Living under siege
Ethnic Hazaras, who have distinctive facial features owing to their Turko-Mongol ancestry, have been living in central Afghanistan for centuries. Many of them were forced to migrate following their persecution by Afghan King Abdur Rehman in the late 1880s. Over 60% of the total Hazara population was killed or displaced during his reign, with thousands fleeing to Quetta and its adjoining areas. Quetta is still home to most Hazaras, with about 500 000 living in two heavily guarded enclaves – Hazara Town and Alamdar Road.
For the past two decades, the ethnic Hazaras have been targeted for their Shia faith, often facing killings, suicide attacks and bombings that have killed hundreds. This has wreaked havoc on their daily life, education, business as well as religious activities. With their lives virtually under a perpetual siege and confronted by the apathy of the authorities, Hazaras have been relegated to a ghettoised existence. Because of the persistent violence and prevailing security situation, an estimated 70 000 Hazaras have emigrated from Pakistan in recent years.
The targeting of this community first began in 1999, when a top Hazara leader, Sardar Nisar Ali, was gunned down in Quetta. One of the first major attacks on Hazaras took place in the city in July 2003 when gunmen entered a mosque during Friday prayers and killed 53 people and wounded 57. In April 2010, a suicide bomber killed 12 people and injured 47, including a journalist and two police officials, in an attack on Quetta’s Civil Hospital. The attack took place after the body of Ashraf Zaidi, a Shia bank manager shot dead earlier in the day by gunmen, was brought to the hospital. In September 2010, a suicide bomber killed 56 Shia demonstrators and wounded at least 160 others who were attending a rally in Quetta.
In August 2011, an alleged suicide bomber from the militant anti-Shiite group Lashkar-e-Jhangvi (LeJ) attacked a mosque in Quetta’s Murriabad area, killing 11 Shias. On 9 September that year, gunmen forced about 40 Hazaras to disembark from a bus in which they had been travelling to Iran to visit Shia holy sites. The attackers shot dead 26 of the Shia passengers and wounded six in what came to be known as the “Mastung massacre”. The LeJ also claimed responsibility for the attack. There was a significant spike in attacks on the Shia community the following year, with at least 125 Shias, most of them Hazaras, killed in Balochistan.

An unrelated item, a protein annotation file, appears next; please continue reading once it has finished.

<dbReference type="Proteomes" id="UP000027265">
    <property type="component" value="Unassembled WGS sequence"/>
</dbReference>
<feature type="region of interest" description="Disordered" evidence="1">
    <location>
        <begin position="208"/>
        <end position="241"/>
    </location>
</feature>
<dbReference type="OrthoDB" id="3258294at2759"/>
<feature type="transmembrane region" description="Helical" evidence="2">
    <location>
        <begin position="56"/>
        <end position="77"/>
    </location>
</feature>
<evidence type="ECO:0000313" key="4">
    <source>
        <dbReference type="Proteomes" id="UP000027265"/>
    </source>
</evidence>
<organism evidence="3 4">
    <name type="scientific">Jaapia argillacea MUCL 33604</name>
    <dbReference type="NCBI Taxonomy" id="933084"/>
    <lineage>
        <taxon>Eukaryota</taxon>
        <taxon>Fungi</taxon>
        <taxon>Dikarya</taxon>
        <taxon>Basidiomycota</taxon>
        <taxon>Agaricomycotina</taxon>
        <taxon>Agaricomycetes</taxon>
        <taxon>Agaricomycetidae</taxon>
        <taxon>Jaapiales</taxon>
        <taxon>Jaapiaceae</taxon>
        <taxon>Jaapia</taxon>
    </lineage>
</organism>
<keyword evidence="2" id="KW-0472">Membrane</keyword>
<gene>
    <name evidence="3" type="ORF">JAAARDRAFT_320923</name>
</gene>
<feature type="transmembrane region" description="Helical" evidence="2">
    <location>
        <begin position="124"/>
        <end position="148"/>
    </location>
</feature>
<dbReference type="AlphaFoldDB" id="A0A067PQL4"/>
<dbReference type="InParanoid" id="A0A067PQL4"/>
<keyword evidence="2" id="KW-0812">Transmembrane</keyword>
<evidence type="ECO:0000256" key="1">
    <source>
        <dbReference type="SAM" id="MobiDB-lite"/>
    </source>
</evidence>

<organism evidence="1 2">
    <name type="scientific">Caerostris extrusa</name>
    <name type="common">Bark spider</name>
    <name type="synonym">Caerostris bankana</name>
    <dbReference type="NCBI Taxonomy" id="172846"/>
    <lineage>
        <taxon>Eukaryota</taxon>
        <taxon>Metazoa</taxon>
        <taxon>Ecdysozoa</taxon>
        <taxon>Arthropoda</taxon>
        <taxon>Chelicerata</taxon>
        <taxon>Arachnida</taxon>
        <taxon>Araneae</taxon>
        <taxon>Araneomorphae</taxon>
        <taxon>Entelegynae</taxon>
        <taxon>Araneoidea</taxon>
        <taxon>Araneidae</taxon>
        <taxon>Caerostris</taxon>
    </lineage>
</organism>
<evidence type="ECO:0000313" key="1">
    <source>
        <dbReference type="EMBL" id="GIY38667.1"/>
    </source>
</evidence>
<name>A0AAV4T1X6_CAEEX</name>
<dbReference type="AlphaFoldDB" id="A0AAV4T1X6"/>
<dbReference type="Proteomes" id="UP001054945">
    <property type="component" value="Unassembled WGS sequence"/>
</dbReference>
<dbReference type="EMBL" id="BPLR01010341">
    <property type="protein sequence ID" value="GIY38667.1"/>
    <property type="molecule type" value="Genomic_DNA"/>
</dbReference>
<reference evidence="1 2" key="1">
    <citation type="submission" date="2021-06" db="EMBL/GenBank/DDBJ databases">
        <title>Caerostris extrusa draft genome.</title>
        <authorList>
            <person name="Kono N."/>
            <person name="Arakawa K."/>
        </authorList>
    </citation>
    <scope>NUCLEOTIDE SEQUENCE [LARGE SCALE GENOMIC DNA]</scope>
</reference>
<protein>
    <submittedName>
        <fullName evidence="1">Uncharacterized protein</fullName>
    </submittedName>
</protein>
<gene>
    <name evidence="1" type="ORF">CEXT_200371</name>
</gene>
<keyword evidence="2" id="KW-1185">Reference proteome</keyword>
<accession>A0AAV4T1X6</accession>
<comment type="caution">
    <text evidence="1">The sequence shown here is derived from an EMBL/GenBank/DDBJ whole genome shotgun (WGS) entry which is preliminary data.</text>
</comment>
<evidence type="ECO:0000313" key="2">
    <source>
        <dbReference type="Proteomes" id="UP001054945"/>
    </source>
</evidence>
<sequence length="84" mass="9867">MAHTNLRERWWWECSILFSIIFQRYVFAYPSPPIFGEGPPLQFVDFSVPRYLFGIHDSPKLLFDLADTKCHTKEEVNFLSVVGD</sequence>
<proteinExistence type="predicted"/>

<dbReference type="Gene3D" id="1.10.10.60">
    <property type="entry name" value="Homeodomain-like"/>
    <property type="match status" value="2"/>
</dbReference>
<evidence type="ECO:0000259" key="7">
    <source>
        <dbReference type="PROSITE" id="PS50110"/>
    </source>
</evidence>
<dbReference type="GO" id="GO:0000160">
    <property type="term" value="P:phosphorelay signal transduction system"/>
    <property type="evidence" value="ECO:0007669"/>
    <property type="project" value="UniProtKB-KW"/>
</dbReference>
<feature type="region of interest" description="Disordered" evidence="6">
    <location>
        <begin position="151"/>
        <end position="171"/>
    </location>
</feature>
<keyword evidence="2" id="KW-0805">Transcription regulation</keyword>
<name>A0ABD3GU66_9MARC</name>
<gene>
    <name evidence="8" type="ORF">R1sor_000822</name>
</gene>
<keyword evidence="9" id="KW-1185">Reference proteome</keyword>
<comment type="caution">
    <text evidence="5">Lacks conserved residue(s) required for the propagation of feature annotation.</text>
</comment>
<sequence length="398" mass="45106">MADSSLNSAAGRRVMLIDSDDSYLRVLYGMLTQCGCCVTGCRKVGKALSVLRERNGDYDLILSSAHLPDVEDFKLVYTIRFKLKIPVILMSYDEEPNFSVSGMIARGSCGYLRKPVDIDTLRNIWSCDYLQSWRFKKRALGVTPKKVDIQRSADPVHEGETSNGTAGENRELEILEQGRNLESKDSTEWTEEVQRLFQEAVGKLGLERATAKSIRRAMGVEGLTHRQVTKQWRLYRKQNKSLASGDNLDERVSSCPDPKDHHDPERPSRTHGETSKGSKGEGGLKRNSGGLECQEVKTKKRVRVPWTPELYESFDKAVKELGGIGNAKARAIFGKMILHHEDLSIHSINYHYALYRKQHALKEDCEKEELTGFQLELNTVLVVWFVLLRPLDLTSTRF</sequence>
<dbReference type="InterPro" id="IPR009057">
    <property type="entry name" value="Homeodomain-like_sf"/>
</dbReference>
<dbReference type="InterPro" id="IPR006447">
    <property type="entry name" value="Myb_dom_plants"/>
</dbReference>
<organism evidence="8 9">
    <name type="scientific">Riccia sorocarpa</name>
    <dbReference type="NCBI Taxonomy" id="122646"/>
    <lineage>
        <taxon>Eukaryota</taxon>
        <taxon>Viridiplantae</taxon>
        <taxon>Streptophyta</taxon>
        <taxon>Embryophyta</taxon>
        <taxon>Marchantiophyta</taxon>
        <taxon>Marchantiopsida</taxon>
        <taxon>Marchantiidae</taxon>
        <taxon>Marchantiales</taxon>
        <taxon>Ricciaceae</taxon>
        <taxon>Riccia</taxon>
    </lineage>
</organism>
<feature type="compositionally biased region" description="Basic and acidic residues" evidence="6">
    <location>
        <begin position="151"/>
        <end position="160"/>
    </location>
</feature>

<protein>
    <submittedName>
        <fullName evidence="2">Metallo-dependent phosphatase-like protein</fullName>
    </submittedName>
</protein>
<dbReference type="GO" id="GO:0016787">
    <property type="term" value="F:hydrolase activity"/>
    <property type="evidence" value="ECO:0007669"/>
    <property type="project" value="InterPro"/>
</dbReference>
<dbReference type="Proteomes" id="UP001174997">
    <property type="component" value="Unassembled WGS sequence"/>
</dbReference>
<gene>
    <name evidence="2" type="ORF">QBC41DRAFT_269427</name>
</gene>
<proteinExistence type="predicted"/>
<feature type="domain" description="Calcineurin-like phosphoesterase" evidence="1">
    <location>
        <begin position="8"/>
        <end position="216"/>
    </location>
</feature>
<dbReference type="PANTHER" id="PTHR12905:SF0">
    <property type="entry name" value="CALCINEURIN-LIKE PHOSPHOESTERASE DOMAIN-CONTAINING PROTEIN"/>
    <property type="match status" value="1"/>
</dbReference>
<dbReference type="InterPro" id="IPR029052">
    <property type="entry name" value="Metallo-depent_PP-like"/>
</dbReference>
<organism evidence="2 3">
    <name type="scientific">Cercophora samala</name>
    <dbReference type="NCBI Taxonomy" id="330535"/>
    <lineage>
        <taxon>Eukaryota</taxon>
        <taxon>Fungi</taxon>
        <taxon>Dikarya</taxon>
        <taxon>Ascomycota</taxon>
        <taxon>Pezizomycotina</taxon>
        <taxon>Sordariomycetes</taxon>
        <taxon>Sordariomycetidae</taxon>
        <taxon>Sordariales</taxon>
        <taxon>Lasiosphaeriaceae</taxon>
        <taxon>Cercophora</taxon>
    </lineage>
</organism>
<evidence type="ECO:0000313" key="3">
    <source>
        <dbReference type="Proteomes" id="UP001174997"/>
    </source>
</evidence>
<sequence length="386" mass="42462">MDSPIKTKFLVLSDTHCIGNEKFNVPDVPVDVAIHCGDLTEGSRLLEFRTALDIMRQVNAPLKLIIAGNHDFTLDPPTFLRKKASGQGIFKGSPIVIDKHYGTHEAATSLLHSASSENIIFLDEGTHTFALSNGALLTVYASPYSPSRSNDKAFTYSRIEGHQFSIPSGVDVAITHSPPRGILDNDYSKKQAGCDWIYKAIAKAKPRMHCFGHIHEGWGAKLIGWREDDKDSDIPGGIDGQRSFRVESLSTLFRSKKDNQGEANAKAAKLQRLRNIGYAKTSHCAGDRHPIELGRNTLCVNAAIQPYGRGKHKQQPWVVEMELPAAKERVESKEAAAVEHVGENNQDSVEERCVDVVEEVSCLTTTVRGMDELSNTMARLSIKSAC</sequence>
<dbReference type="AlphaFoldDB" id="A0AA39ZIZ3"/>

The bloodiest attacks, resulting in the highest death tolls recorded in sectarian violence in Pakistan since 1947, occurred in 2013 when two bomb attacks in Quetta killed at least 180 Hazaras. The LeJ claimed responsibility for both attacks. According to a 2018 report titled Understanding the Agonies of Ethnic Hazaras, released by Pakistan’s National Commission for Human Rights, as many as 509 members of the Hazara community were killed and 627 injured in various incidents of terrorism in Quetta between January 2012 and December 2017.
Owing to its strategic geopolitical location, Pakistan has long faced problems of militancy. At different stages of its history, Islamabad has both supported foreign militant groups, such as in Afghanistan and Kashmir, and confronted many other domestic extremist outfits like the radical Tehrik-i-Taliban, also known as the Pakistani Taliban.
Since June 2018, the Paris-based Financial Action Task Force – the global money-laundering watchdog – has placed Pakistan on its “grey list”, which comprises countries without adequate control over terror financing. Since then, Pakistan has made significant strides towards addressing 21 of the 27 action plan items set by the task force. Islamabad has outlawed many outfits, including anti-India groups like Lashkar-e-Taiba, whose leader, Hafiz Saeed, was sentenced to 11 years in prison for financing terrorism.